DIFF15: Zinzana (Rattle the Cage) review

Zinzana impresses with creative cinematography and strong performances
A still from Zinzana.
A still from Zinzana.


The first feature film by Emirati filmmaker Majid Al Ansari and produced by Image Nation Abu Dhabi, ‘Zinzana’ is a thrill ride from the very first frame.

Waking up in a jail cell for getting into a fight the night before, Talal (Saleh Bakri) pleads to the warden to set him free. Since he has lost his wallet and has no I.D. or money for bail, only a judge can decide his fate, which may take up to 48 hours. This is when the quirky maniacal Dbaan (Ali Suliman) enters the station impersonating a police officer. After murdering the warden, Dbaan soon establishes himself as the man in charge and begins a cat-and-mouse game of life and death odds with a confused Talal.

With the entire movie taking place inside the one room in the station, Majid Al Ansari has managed to craft a film that avoids feeling repetitive. There are shots so creative, the audience is taken through walls, pipes in the ceiling and even up into the sky for a satellite view of the area. The camera angles, which continually shift from close-ups to medium long shots works well, possibly done to show one’s despair and the other’s psychotic lunacy.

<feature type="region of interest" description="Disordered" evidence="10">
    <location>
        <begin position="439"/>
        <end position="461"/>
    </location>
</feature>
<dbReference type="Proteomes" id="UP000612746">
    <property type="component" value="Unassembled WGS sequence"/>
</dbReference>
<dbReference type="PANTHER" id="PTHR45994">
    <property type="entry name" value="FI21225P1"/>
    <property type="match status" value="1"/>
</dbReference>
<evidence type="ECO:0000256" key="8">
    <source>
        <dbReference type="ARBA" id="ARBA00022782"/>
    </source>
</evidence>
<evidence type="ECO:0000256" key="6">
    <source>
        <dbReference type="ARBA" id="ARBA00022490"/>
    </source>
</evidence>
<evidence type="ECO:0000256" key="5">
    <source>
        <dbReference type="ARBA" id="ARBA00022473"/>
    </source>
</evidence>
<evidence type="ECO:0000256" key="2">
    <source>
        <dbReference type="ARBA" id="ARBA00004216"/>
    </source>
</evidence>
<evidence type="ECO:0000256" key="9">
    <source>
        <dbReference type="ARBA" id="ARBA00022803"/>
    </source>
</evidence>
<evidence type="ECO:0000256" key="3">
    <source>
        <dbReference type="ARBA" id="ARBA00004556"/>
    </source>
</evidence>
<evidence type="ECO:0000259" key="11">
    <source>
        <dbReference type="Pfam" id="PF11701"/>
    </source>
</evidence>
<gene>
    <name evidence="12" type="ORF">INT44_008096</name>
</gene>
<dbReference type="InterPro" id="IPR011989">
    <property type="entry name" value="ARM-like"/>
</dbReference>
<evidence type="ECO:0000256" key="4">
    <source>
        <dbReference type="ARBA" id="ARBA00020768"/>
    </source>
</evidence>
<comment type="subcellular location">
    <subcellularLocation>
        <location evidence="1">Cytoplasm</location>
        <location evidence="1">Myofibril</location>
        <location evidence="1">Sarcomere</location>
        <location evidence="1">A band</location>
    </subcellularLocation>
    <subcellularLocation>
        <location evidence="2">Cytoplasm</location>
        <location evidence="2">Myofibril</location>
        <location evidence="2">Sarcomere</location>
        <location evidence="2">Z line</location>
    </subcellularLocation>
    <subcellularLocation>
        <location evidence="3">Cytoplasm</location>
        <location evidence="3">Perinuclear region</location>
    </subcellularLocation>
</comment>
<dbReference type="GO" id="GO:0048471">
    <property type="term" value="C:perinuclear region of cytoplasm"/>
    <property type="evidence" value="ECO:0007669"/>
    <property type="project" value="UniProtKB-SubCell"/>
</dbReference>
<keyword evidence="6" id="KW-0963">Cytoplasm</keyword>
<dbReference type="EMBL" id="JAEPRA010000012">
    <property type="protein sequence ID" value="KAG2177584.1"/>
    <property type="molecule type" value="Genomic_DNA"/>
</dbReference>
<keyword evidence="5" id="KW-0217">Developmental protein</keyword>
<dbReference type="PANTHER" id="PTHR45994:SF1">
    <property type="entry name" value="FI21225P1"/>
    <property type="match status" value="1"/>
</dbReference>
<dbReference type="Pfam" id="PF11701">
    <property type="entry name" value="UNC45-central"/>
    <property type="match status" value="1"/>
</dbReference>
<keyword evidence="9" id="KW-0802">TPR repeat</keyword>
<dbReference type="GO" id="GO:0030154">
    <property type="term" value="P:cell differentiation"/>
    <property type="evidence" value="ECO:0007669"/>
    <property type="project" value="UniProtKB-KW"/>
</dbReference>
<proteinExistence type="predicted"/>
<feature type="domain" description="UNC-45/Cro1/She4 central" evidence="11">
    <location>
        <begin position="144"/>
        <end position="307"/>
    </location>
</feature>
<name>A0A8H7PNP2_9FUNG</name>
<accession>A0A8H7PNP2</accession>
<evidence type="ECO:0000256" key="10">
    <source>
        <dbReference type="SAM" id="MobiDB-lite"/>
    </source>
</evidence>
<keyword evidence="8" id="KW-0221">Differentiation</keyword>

The two leads are impeccable in their respective roles, but it is Ali Suliman (Dbaan) who truly steals the show. His motives or agenda are never made clear until the very end of the movie. His cartoonish antics continually shift from quirky dance routines, to tempting Talal to have a drink, and even solving a puzzle in a Sherlock Homes style manner. His is a character that is complex and can either be classified as a genius or a lunatic. Saleh Bakri (Talal) is the complete opposite to Suliman’s Dbaan, with a more reserved performance of his anguish. He is not only dealing with troubled personal issues, but also a mad man who is continually poking into his psyche and wrapping him around his fingers. The sweet natured female deputy Aida (Yasa) continually drops in to provide some comic relief to the surmounting tension, and her innocence is a breath of fresh air.

Al Ansari manages to set a steady momentum throughout the 90 minute runtime, and constant attention is paid to where the characters are both physically and emotionally during the film. For a one-set neo-noir thriller film, Zinzana may possibly mark the United Arab Emirates’ cinematic entry to a global audience.

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